Sep. 26, 2011 U.S. soldier smokes a cigarette while manning his post in a bunker in eastern

If you re a member of the military, easy access to cigarettes could soon go up in smoke.

The Department of Defense is considering banning the sale of cigarettes on ships and bases in an effort to get service members to stop smoking.



The Pentagon says no final decision has been made about banning sales to the troops, but Defense Secretary Chuck Hagel, himself a Vietnam vet, explained why he has asked for a review.

“The costs, health care costs, are astounding. Well over a billion dollars, just in the Department of Defense, on tobacco related illness and health care, Hagel explained Monday during a Pentagon press conference before leaving for a 10 day trip to Hawaii and Asia.

Now, the dollars are one thing, but the health of your of your people, I don’t know if you put a price tag on that. So I think it does need to be looked at and reviewed.

A March 14 Defense Department memo issues guidance to all the service chiefs

“Although we stopped distributing cigarettes to our Service members as part of their rations, we continue to permit, if not encourage, tobacco use. The prominence of tobacco products in retail outlets and permission for smoking breaks while on duty sustain the perception that we are not serious about reducing the use of tobacco.”

The memo was signed by Jessica Wright, acting undersecretary of defense for personnel and readiness, and Dr. Jonathan Woodson, assistant secretary of defense for health affairs.

Already, there is push back from Capitol Hill. Rep. Duncan Hunter, R CA, a Marine veteran who served in Iraq, said it is politics, not the health of the force, that is driving the DoD consideration.

I think because they want to turn the Marine Corps into a Job Corps or the Peace Corps basically, Hunter told Fox News. I kind of see this you know, for lack of a better term, the unmanning of the US military.

Hunter argued some of the traits that are unhealthy in society at large are the traits of a good warrior. He wrote a letter to U.S. Navy Secretary Ray Mabus, who has taken the lead in pushing the idea of banning tobacco sales on ships.

Having spent time around Marines and sailors through multiple deployments, I believe there are far more immediate priorities for the Navy and the Marine Corps, all of which require your leadership and attention, Hunter wrote to Mabus on March 28. I want to express my strong opposition to this idea.

In an interview with Military Times, Mabus said it was a matter of protecting the health of the force.

“We demand that sailors and Marines be incredibly fit,” Mabus said. “We know tobacco hurts that fitness. We know the cost of health care far exceeds any profits we could possibly make selling that.”

Pentagon spokesman Lt Col Cathy Wilkinson added in a statement, “Tobacco use costs the DoD an estimated $1 .6 billion annually in medical costs and lost work time. We estimate 175,000 current active duty service members will die from smoking unless we can help them quit.”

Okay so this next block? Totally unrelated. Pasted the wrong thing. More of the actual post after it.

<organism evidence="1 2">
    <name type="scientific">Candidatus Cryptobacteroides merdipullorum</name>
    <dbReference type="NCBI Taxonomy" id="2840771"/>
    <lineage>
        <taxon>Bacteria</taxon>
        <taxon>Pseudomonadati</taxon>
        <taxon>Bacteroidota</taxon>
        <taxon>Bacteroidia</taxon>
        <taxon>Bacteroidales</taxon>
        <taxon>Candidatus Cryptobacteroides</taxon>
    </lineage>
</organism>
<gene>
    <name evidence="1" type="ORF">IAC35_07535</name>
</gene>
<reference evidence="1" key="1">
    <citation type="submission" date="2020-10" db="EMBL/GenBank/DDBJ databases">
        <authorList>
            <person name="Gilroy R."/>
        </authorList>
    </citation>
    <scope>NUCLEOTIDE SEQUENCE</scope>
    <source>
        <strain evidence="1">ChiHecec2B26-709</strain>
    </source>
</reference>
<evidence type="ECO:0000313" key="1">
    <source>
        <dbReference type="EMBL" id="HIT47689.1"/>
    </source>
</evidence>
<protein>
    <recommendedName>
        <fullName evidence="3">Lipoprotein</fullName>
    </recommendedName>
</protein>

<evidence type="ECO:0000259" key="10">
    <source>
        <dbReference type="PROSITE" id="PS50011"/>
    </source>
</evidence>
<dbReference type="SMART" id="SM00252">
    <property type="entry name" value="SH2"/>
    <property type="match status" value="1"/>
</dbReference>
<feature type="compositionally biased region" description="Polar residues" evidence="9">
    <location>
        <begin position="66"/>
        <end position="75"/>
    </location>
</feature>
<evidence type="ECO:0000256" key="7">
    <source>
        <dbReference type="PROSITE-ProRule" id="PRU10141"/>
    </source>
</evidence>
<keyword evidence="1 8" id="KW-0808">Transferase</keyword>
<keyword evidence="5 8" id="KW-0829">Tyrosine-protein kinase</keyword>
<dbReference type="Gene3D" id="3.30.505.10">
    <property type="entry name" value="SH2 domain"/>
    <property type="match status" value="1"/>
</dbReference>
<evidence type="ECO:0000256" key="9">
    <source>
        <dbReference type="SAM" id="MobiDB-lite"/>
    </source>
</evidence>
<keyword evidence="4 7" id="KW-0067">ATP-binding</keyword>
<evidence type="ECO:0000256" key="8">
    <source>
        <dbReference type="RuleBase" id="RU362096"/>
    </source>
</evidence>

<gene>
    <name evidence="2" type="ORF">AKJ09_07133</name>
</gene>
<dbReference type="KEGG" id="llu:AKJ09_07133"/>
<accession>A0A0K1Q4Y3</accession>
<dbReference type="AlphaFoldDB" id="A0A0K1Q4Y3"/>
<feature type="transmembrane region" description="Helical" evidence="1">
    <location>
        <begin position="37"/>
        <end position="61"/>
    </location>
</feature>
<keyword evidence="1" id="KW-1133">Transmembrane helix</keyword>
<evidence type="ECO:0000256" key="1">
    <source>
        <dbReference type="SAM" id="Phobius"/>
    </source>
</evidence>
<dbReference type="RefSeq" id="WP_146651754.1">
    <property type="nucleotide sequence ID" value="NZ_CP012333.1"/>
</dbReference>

Jennifer Griffin currently serves as a national security correspondent for FOX News Channel . She joined FNC in October 1999 as a Jerusalem based correspondent.


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As electronic cigarettes grow in popularity, the question becomes where can you ‘vape’

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KALAMAZOO, MI That guy in the customer service line is smoking an electronic cigarette.

So is the teenager in the waiting room. And so is the woman in the employee break room.

Is that allowed? Where can you smoke e cigarettes?

Questions like those are likely to billow in the air for months as the popularity of e cigarette smoking wafts along faster than municipalities, states and the federal government can make decisions on whether the practice is a less harmful alternative to smoking tobacco or rife with yet to be discovered health risks.

“Legally, you can ‘vape’ everywhere,” says James Bearup, using the term that electronic cigarette smokers have coined to describe their smoking. “But realistically, it’s up to the establishment. You may go into some restaurants and they say, ‘We prefer that you not use that in here.’ “

In those cases, Bearup, who is co owner of the Kalamazoo Vapor Shops, said he urges e smokers to respect the wishes of businesses. Bearup and his wife Kristen own the three Kalamazoo Vapor Shops, two in Kalamazoo and one in Grand Rapids.

“There’s been discussion of it in the (Michigan) Legislature,” said Angela Minicuci, public information officer for the Michigan Department of Community Health, “but there’s been no laws passed about the regulation of e cigarettes.”

She also said that because cigarettes have nicotine but do not have tobacco, there is no law that mandates what age a person has to be to buy e cigarette products.

Kalamazoo City Attorney Clyde Robinson said the issue has not come up at the city level.

“To my knowledge, No. 1, there is no ordinance addressing it,” he said, “and No. 2, I’m not aware of someone asking anybody from the city to engage in passing an ordinance regulating electronic cigarettes.”

What are they?